Then, because we are looking for the best quality sequences we can find, use the Source databases limit on the left of your screen to limit to RefSeq (curated) records.
Please use the Sort by Default order to follow along with the exercise.
Comparing Sequences with BLAST3 of 10
The results are 3 RefSeq records for human mitochondria sequences: One from modern humans, one from Neanderthal, and one from Denisova ("Homo sp. Altai").
You can click on each record to learn more about each, but, when you are ready, return to the summary display of all three sequences, then use the link under Analyze these sequences in the right panel to Run BLAST.
Comparing Sequences with BLAST4 of 10
This link feature from Nucleotide copies the record numbers into the BLAST query box.
Because we want to align these sequences, click the box, "Align two or more sequences" and move the accession numbers "NC_011137.1" "NC_013993.1" to the new box.
This will compare the sequence in the first box (the modern human - NC_012920.1) with the other two (Neanderthal - NC_011137.1 and Denisova "Homo sp. Altai" - NC_013993.1).
Leave the other options at their default settings and click BLAST.
Comparing Sequences with BLAST5 of 10
Hopefully you won't be surprised that the results page shows two alignments against the modern human sequence: one for "Homo sapiens neanderthalensis mitochondrion, complete genome" and one for "Homo sp. Altai mitochondrion, complete genome."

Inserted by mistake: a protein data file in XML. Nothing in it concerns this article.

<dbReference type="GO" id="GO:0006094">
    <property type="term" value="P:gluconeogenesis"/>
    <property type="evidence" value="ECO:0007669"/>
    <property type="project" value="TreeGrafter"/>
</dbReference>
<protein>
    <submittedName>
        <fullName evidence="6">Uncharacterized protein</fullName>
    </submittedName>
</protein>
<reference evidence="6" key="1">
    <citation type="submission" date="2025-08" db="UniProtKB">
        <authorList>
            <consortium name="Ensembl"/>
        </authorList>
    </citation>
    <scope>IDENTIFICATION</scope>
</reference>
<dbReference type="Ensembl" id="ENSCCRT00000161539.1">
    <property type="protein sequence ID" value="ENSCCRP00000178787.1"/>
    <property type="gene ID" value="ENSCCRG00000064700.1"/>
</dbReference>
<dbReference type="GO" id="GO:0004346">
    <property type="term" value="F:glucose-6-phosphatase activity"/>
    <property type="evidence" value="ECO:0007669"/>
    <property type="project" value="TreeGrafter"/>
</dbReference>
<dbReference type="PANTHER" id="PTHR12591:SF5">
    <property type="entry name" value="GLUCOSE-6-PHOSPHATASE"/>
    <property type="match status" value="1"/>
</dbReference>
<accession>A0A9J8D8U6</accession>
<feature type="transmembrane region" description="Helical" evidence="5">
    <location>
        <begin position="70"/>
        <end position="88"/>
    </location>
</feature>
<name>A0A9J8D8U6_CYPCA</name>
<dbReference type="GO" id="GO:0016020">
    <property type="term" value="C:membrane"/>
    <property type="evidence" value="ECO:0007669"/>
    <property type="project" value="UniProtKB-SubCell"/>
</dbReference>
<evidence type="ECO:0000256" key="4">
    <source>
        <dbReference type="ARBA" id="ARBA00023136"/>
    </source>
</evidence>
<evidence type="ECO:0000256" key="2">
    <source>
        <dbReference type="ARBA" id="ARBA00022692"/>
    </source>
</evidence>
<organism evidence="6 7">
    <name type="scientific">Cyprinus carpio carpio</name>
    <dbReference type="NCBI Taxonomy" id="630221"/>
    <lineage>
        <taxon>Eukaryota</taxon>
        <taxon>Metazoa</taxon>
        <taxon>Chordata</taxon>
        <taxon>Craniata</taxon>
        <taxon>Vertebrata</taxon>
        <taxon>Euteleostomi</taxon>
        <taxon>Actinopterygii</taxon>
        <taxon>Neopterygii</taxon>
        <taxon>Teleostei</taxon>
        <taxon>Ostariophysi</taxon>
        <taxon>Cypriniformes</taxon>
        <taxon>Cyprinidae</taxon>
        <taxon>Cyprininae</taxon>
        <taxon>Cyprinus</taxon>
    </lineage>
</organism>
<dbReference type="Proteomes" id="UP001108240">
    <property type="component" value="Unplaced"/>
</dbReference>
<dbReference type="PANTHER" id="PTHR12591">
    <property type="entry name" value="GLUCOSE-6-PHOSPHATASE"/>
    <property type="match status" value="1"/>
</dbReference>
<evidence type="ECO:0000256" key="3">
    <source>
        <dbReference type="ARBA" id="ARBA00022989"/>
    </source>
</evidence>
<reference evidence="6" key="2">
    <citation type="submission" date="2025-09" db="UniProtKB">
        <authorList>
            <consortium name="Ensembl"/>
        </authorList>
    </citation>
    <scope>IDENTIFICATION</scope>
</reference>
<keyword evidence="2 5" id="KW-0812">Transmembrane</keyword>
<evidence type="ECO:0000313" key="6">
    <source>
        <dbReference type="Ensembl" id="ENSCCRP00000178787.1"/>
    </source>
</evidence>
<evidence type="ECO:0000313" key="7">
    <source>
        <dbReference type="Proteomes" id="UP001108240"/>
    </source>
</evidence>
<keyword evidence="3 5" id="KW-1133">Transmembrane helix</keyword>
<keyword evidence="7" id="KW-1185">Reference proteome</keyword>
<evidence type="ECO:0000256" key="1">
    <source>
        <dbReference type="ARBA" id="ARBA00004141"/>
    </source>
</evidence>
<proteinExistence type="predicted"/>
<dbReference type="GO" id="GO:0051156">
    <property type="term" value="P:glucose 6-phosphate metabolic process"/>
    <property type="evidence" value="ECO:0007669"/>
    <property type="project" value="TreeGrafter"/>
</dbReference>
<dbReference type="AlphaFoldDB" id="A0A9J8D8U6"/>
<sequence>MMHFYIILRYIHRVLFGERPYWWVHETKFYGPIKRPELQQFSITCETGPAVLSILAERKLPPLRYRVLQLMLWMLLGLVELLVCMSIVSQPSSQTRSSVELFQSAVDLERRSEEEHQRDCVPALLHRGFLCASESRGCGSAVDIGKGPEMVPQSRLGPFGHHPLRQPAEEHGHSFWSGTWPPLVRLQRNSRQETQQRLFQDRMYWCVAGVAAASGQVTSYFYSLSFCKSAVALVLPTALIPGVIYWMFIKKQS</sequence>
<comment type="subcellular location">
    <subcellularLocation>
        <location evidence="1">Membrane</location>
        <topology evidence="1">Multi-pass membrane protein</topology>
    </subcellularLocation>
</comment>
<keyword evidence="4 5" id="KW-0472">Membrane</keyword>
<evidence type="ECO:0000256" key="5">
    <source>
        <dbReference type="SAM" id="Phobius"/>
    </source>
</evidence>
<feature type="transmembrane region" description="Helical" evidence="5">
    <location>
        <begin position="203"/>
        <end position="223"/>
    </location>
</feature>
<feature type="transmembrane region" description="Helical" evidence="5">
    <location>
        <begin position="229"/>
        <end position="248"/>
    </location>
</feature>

What is interesting is in the Alignments view, which you can see by clicking on the Alignments tab. There are two tables: The first comparing modern human with Neanderthal, and the second comparing modern human to Denisova ("Homo sp. Altai").
Comparing Sequences with BLAST6 of 10
Before going further, please check that you have the Alignment view options at the top set to Pairwise with dots for entities, and that the CDS feature is selected:
With these display options, where there is a difference between the two sequences, the different base(s) are shown in the Subject line. Where there is no difference, a dot appears in the Subject line.
Comparing Sequences with BLAST7 of 10
The CDS display option means that, directly from this screen, you can see the sequence changes that may result in amino acid changes.
Scroll down and find a section with CDS data:
The CDS data appears as two lines: One above, showing the amino acid translation for the Query (modern human) sequence; and one below, showing the amino acid translation for the Subject (ancient human) sequence.
Comparing Sequences with BLAST9 of 10
Scroll down to the second table to view this same section comparing modern human to the Denisova ("Homo sp. Altai") sequence.
Looking at this same region around 3308 in the human (query) sequence, do modern humans differ from Denisova here, like the difference we saw with Neanderthal?
BONUS!: To explore what differences in amino acids might make, biologically, go to the Amino Acid Explorer and use the "Compare" feature on the left side of the screen.
For example, compare isoleucine to valine.